The best way to reduce cost in a call centre is to reduce your Average Handling Time (AHT), right? Wrong!
Forget about your own call centre for a moment and think about your recent interactions with your bank, telecoms or utilities provider. Were you able to get what you wanted without having to chase, follow up or correct an error? If you are able to answer this with a yes, then count yourself lucky. Unfortunately for us as customers, call centre and customer experience professionals, the opposite is an all too familiar occurrence. What we are referring to here is of course Failure Demand.
Failure demand is a concept articulated most prominently by John Seddon of Vanguard Consult and defined as “demand caused by a failure to do something or do something right for the customer” (Seddon 2003). Failure demand in a call centre is typically around 40-60%.
If we have our agents taking calls all day long, and 40-60% of those calls are a result of our failure, then that is a whole lot of calls, cost and unhappy customers that are completely within our control.
Taking this back to my original statement relating to AHT. You might, with really hard work, reduce your AHT by 5%, maybe even 10% over a period of time. However, in most call centres you can reduce your overall demand by 30%+ by reducing your failure demand. Not forgetting the added benefit of improving your customer experience.
To understand how much demand you have in your call centre is relatively straightforward. The great news is you do not need any expensive customer surveys or any focus groups. Actually, you don’t even need to bother the customer at all. Why? Because the information is right in front of you when the customer calls every day.
To provide a simple every-day scenario with two types of calls:
- “Can I change my address please.”
- “I called last week to change my address. However, it has not been updated on my account yet.”
Clearly the second bullet is the failure demand.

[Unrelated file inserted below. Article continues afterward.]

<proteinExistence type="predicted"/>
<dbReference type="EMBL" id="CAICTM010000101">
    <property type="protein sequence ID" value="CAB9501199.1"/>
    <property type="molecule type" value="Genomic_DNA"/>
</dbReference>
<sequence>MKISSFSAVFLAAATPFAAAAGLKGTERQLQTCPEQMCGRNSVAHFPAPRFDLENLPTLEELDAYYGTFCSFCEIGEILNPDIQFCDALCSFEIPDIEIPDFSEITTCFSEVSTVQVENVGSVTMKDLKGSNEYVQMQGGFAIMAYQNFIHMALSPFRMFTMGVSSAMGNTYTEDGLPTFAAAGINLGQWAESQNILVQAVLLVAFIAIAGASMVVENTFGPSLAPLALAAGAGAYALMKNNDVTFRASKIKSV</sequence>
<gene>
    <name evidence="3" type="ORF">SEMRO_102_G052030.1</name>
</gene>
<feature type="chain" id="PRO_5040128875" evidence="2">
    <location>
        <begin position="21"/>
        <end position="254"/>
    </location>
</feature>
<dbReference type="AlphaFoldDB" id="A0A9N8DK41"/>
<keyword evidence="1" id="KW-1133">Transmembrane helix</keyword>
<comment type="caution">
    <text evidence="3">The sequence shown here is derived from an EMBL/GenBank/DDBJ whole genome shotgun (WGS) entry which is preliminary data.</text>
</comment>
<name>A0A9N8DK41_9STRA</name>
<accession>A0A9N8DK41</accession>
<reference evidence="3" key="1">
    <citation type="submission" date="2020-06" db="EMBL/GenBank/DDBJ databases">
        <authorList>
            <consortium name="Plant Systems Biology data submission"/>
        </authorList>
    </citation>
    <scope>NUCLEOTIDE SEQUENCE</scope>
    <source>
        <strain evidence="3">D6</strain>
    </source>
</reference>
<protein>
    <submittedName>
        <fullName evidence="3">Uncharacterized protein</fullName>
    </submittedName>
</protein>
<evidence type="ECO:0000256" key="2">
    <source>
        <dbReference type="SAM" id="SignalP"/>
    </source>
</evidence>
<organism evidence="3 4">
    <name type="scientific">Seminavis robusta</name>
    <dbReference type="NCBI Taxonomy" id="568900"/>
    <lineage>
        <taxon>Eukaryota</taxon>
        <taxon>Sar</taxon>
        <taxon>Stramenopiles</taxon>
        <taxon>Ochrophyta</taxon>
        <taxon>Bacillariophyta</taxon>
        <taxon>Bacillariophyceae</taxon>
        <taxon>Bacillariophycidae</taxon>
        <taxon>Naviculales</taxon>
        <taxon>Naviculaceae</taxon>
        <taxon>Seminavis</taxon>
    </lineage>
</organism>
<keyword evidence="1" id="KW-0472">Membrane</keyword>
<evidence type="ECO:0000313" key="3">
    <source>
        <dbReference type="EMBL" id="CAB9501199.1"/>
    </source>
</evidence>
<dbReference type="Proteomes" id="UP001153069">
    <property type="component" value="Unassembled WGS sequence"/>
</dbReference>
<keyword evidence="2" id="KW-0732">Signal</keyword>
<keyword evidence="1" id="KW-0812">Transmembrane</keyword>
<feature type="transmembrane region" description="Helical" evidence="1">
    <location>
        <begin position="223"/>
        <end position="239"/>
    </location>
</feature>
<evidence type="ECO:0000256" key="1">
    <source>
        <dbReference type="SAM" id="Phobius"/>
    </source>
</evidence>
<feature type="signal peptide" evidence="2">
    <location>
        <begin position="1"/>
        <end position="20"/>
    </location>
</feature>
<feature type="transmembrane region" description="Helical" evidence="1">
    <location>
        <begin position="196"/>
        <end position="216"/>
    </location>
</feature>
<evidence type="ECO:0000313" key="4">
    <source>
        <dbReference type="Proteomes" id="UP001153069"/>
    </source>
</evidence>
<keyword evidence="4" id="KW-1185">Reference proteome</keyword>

If you spend a little time listening to your calls and categorise those calls that are failure demand you can quickly understand the potential extra cost being added into your call centre and, more importantly, where you are letting the customer down.
A few pointers from my own experience to get good results in understanding your failure demand:
- Limit the amount of people capturing demand. It is quite common in call centres to undertake large-scale manual data gathering by agents to capture first point of contact, call types, etc. The tendency here would be to add some form of failure demand capture to all contact centre agents. In my experience, this softens the results. Instead, using a small group of people creates better results to ensure better consistency.
- Listen to calls side by side or live. Listen to calls as they happen so you can watch what the agent is doing, get a sense of their challenges, see their reactions and get a better overall feel for the call.
- Don’t blame your agents. Your call centre agents have a hard job, and having someone sit with them does not make it easier. You may have a natural tendency to blame the person taking the call or the person that caused the failure demand call in the first place. Don’t! Most of the time, it is not their fault.
- Capture the customer’s demand in their words. Literally write down word for word how the customer makes their request to ensure you understand what the customer is actually asking for in the customer’s own terms. Avoid categorising this into internal industry jargon.
Reducing failure demand
Now you understand your failure demand, how much of it you have, and what is causing it, then it is clear the next stage is reducing it.
How you do this clearly depends on what your failure demand relates to. In my experience, the two most common types of failure demand relate to:
- The customer asked for something to happen and it has not happened yet
- The customer asked for something to happen and it was done incorrectly
This is normally driven by how we limit our agents in helping customers and answering their demand. This is a sentence that I think is worth repeating: we limit our agents in helping customers.
In reality we do this with the right intentions, to give tasks to specialised teams, reduce AHT, etc. However, with failure demand at such high levels, this is clearly a false economy.
Turn your focus to how you can increase the demands that can be serviced at first touch by agents, focus on reducing hand-offs between departments and move as much as you can from back office into the front office and your failure demand will reduce significantly.
With thanks to Costa Stathis www.linkedin.com/in/costastathis.